11. Walter KH, Kiefer SL, Chard KM. Relationship between posttraumatic stress disorder and postconcussive symptom improvement after completion of a posttraumatic stress disorder/traumatic brain injury residential treatment program. Rehabil Psychol (2012) 57:13–7. doi:10.1037/a0026254

PubMed Abstract | CrossRef Full Text | Google Scholar

12. Gottshall K. Vestibular rehabilitation after mild traumatic brain injury with vestibular pathology. NeuroRehabilitation (2011) 29:167–71. doi:10.3233/NRE-2011-0691

PubMed Abstract | CrossRef Full Text | Google Scholar

13. Pickett TC, Radfar-Baublitz LS, McDonald SD, Walker WC, Cifu DX. Objectively assessing balance deficits after TBI: role of computerized posturography. J Rehabil Res Dev (2007) 44:983–90. doi:10.1682/JRRD.2007.01.0001

PubMed Abstract | CrossRef Full Text | Google Scholar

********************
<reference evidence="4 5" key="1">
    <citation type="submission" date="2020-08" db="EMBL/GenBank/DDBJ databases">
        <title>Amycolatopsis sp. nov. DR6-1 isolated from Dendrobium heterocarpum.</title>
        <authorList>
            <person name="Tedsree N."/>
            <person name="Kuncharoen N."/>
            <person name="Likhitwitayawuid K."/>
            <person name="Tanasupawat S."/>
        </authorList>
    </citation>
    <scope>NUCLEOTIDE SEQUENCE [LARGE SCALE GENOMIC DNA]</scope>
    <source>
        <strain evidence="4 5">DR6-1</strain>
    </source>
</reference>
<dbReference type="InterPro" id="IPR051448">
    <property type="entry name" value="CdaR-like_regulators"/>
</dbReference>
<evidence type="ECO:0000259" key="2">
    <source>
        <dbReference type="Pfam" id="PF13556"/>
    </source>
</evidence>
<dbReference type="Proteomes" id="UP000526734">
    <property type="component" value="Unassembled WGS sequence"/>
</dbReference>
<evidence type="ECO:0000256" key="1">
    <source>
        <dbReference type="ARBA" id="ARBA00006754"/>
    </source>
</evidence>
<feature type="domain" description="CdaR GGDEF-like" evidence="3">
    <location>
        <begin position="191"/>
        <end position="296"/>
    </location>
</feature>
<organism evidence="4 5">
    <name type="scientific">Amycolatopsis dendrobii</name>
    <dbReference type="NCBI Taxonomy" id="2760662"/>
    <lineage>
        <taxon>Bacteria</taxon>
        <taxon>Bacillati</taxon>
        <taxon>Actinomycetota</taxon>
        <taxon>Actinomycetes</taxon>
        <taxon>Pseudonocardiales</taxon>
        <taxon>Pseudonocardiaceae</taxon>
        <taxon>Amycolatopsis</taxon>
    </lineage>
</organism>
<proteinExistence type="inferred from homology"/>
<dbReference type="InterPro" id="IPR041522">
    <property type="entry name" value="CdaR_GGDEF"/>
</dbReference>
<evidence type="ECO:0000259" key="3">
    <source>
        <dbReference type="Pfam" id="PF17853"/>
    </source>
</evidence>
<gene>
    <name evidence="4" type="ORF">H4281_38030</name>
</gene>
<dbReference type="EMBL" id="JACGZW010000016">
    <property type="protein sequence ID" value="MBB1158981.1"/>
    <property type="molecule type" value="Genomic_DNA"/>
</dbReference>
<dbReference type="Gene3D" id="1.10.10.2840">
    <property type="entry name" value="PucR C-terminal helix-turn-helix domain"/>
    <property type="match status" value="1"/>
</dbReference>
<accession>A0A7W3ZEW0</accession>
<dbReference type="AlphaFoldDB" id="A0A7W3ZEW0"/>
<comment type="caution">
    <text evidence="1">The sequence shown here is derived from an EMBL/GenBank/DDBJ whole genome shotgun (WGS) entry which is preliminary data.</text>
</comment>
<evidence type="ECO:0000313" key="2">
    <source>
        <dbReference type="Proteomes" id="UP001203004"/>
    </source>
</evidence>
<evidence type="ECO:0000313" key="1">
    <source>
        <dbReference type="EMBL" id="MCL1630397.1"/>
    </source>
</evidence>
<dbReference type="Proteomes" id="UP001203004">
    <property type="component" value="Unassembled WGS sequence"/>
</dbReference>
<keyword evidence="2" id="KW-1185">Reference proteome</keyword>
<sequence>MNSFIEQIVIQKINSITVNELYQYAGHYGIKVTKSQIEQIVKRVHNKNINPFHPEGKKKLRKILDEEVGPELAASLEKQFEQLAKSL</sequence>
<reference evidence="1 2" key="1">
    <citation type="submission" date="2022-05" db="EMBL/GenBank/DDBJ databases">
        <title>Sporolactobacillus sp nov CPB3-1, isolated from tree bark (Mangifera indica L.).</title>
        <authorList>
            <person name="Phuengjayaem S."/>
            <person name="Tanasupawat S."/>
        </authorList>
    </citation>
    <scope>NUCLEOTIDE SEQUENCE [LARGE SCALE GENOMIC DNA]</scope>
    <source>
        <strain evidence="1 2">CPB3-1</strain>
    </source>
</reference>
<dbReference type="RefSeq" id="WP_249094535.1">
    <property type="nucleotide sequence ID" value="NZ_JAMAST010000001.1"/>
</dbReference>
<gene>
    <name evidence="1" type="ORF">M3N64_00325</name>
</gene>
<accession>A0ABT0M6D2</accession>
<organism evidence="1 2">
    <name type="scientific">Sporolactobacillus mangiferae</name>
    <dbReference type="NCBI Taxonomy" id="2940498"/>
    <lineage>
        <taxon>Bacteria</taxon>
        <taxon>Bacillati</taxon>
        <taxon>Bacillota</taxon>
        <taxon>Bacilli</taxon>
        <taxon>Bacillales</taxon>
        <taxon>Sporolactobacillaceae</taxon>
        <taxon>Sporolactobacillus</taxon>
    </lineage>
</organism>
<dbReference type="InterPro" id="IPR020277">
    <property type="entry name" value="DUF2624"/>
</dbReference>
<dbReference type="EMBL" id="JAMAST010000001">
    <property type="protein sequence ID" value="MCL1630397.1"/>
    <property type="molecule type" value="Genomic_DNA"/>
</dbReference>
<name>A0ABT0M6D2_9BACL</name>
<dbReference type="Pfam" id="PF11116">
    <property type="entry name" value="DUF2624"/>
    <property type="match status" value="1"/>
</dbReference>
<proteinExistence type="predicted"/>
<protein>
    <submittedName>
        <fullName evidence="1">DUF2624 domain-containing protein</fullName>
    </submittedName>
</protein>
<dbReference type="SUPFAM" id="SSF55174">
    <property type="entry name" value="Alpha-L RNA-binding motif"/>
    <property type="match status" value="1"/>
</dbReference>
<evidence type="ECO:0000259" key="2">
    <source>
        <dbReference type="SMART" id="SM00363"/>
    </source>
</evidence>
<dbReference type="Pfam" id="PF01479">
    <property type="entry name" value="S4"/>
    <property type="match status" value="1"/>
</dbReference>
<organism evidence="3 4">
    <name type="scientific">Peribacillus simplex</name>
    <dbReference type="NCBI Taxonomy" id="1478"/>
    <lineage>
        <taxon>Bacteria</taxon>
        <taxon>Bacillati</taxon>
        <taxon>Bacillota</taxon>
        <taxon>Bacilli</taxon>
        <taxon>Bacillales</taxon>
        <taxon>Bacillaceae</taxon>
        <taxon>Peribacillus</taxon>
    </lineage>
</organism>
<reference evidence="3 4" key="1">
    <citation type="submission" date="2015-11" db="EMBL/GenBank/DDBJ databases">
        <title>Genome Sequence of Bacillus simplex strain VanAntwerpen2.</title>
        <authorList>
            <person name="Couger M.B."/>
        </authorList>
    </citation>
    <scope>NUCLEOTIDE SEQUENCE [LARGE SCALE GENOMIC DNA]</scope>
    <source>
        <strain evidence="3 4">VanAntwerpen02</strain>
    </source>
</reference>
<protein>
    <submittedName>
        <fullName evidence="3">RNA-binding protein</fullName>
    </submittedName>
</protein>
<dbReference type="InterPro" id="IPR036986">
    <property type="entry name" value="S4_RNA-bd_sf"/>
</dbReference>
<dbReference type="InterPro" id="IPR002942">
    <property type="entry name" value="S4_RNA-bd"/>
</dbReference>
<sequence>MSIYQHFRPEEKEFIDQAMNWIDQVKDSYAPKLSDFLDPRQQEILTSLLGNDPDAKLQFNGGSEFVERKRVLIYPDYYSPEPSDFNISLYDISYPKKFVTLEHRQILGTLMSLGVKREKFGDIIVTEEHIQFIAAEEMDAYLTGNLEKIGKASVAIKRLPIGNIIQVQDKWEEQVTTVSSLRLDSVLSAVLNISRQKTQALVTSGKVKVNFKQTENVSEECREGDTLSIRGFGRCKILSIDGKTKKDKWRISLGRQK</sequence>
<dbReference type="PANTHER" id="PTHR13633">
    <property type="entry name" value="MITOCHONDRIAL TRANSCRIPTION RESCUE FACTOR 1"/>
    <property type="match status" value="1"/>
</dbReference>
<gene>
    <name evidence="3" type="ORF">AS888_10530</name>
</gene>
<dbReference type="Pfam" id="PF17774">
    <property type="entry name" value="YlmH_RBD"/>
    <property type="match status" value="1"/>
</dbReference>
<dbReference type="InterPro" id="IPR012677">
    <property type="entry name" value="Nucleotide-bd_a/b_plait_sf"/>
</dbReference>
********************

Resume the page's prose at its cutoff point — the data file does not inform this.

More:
14. Post-Traumatic Stress Disorder. The Management of PTSD in Adults and Children in Primary and Secondary Care. Leicester: The Royal College of Psychiatrists, The British Psychological Society (2005).

Google Scholar

15. Seidler GH, Wagner FE. Comparing the efficacy of EMDR and trauma-focused cognitive-behavioral therapy in the treatment of PTSD: a meta-analytic study. Psychol Med (2006) 36:1515–22. doi:10.1017/S0033291706007963

PubMed Abstract | CrossRef Full Text | Google Scholar

16. Van Etten MLTS. Comparative efficacy of treatments for posttraumatic stress-disorder: a meta-analysis. Clin Psychol Psychother (1998) 5:126–44. doi:10.1002/(SICI)1099-0879(199809)5:3<126::AID-CPP153>3.0.CO;2-H

CrossRef Full Text | Google Scholar

17. Soo C, Tate R. Psychological treatment for anxiety in people with traumatic brain injury. Cochrane Database Syst Rev (2007):CD005239.

PubMed Abstract | Google Scholar